Outside of Civil War studies, the term and idea “concentration in time” is credited to Clausewitz. Within Civil War studies, “concentration in time” has been deeply colored by Archer Jones’ formulation.
In Clausewitz’s Vereinigung chapter, the illustration is given of Napoleon’s Russian invasion. Napoleon deploys all of his strategic assets in one stroke: he does not stage an invasion in phases nor as piecemeal forces become available over time. And he has one aim: by advancing on Moscow, he will force a battle in his favor such that peace can be dictated from the occupied capital.
Jones’ first example of concentration in time is Lincoln’s order for simultaneous advances on February 22, 1862. This entails multiple forces, moving on multiple axes, in pursuit of multiple objectives, none of them decisive, none of them “politics by other means.” This is almost the opposite of what Clausewitz envisions by Vereinigung.
Jones makes the purpose of this simultaneity the negating of the defender’s advantage of interior lines. The defender enjoys an economy of movement when shifting force from point to point on interior lines of defense (to offset any attacker’s local superiority). Simultaneous attacks (“concentrations in time”) can prevent a shift by creating multiple challenges at once to the entire line of defense.
The deep reader recognizes interior and exterior lines as Jominian conceptions that have nothing whatever to do with Clausewitz. Simultaneous attacks on local objectives made by divided forces to offset the advantage of interior lines for purely military gain have nothing to do with Clausewitz on any level whatever.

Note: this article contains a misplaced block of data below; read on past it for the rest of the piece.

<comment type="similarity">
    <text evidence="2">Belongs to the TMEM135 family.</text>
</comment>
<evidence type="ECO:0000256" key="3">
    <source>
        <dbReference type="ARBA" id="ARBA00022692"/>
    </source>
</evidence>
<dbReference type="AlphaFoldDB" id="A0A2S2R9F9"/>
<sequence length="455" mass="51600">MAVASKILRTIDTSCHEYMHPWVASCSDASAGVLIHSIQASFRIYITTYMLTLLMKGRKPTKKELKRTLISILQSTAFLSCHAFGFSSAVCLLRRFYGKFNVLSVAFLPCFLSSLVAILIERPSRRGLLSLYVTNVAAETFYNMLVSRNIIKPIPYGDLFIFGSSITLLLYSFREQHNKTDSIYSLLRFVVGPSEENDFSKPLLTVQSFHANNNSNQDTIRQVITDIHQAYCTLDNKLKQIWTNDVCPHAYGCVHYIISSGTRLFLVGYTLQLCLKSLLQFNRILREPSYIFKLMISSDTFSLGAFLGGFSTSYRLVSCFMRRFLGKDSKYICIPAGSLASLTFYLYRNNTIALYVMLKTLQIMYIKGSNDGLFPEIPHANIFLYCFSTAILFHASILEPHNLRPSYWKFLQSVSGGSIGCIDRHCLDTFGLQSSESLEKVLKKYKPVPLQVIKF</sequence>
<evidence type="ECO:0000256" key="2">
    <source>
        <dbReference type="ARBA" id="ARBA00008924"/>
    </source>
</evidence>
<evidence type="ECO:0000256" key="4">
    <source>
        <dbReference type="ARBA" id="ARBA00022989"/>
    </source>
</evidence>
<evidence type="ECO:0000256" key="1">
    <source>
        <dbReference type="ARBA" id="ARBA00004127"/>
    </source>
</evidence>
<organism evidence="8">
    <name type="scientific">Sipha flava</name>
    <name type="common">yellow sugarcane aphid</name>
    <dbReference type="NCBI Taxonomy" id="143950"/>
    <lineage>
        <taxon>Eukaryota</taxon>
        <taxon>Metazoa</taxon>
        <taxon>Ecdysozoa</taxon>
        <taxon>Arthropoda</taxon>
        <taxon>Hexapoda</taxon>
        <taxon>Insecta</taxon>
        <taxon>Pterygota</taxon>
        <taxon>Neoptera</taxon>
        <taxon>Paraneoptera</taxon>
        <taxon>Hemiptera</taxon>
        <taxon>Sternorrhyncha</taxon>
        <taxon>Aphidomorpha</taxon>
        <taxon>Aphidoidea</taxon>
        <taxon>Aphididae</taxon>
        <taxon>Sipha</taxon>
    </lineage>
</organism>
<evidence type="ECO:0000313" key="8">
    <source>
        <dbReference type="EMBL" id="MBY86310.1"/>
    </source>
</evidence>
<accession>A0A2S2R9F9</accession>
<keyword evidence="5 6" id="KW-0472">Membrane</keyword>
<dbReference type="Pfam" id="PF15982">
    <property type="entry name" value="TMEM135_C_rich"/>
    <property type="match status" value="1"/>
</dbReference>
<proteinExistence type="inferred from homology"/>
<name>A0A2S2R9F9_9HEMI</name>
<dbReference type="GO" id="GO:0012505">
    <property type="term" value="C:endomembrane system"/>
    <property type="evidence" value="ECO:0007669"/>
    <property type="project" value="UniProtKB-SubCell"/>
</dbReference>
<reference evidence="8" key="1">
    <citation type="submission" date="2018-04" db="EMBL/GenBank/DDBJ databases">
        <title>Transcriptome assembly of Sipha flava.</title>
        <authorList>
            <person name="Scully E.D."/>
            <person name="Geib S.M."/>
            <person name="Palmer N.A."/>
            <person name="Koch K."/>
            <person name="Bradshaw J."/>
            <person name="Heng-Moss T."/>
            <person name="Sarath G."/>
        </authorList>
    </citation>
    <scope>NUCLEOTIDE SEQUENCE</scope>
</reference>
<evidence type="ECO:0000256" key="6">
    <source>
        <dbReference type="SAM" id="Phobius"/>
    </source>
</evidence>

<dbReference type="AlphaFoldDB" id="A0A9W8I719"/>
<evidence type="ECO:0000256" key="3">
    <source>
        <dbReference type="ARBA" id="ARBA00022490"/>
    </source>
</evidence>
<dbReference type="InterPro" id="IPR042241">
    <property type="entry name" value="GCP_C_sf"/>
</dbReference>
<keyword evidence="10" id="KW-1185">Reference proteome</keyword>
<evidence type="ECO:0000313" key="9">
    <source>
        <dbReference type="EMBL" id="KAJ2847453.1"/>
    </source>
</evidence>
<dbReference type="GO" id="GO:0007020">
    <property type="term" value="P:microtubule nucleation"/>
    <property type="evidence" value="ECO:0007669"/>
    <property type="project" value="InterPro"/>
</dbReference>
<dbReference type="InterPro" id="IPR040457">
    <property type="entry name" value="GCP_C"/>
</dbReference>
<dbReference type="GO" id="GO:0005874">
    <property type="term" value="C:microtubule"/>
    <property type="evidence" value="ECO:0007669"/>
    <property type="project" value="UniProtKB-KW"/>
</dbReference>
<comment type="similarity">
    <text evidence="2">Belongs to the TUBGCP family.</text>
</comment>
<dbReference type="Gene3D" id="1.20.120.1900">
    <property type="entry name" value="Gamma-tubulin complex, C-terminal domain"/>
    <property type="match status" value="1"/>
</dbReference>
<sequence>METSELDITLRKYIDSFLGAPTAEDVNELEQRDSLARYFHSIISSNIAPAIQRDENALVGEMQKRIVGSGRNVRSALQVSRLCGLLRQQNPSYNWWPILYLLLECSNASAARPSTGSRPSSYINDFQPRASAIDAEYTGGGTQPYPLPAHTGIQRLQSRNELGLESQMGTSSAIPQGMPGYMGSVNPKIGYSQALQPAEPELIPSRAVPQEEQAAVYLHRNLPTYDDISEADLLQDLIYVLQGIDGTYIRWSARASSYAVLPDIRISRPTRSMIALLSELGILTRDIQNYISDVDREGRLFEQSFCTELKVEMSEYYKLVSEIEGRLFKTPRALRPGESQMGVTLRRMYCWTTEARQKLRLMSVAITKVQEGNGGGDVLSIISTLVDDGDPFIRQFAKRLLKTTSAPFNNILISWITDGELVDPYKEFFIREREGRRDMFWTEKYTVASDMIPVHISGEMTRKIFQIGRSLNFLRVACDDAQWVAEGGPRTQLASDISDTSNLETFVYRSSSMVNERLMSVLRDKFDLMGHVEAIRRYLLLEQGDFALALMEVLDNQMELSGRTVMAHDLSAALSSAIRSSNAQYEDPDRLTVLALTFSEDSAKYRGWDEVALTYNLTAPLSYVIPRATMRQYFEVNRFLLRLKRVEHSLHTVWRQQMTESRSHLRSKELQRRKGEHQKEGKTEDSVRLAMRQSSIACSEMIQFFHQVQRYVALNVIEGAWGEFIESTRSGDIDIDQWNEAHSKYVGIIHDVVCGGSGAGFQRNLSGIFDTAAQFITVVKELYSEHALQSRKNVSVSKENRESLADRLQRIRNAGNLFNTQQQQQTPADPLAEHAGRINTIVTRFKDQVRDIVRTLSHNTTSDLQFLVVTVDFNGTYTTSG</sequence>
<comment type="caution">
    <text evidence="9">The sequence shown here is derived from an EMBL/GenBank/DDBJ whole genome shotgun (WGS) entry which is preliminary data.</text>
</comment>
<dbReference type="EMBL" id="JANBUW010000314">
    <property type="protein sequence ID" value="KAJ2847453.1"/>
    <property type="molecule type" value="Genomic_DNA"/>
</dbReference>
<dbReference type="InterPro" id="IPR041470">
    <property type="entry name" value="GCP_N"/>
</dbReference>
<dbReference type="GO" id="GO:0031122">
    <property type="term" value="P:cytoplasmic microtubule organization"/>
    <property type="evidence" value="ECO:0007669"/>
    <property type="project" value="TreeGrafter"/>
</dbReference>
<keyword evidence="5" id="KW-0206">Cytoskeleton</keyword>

What Jones has mistakenly done is taken the clarity of Clausewitz’s writing on concentration in space and then distilled, through Jones’ own dialectic and some inference, a unique parallel concept regarding time based on just one Clausewitzian nugget: the “at once,” the simultaneity.
The result is so highly idiosyncratic, to say the least, as to make ludicrous James McPherson’s claiming this formulation as his own, as he has done in two recent books and an article. McPherson, as he did so often in Battle Cry, misunderstands the sources he reads, so that in his new work, Archer Jones’s genesis of “concentration in time” with Lincoln’s 2/22 order becomes a full-blown Lincoln dictum, a veritable hallmark of Lincoln’s ongoing management of the war. Jones, in giving more examples after February 22, 1862, cites pairs of events that happen close in time without actually giving Lincoln any credit for orchestrating them; indeed, how could he? Their synchronicity is interesting but he wisely ascribes them generically to the Union. (This seems too much, BTW, if you consider the paper trail linking, or not linking, these pairs of events.)
Jones credits Clausewitz when introducing “concentration in time,” at the high concept level, but then develops his discussion without further reference to him. Thus, it’s possible that Jones is presenting his own riff on the germ of an attributed idea without intending to represent these as Clausewitz’s own.
If we take this Jonesian formula for simultaneity in a Jominian framework, we need not credit Lincoln for first use, but rather (with caveats), Scott.
I keep promising discussion of Scott’s coordinated offensives and will finally arrive at these next.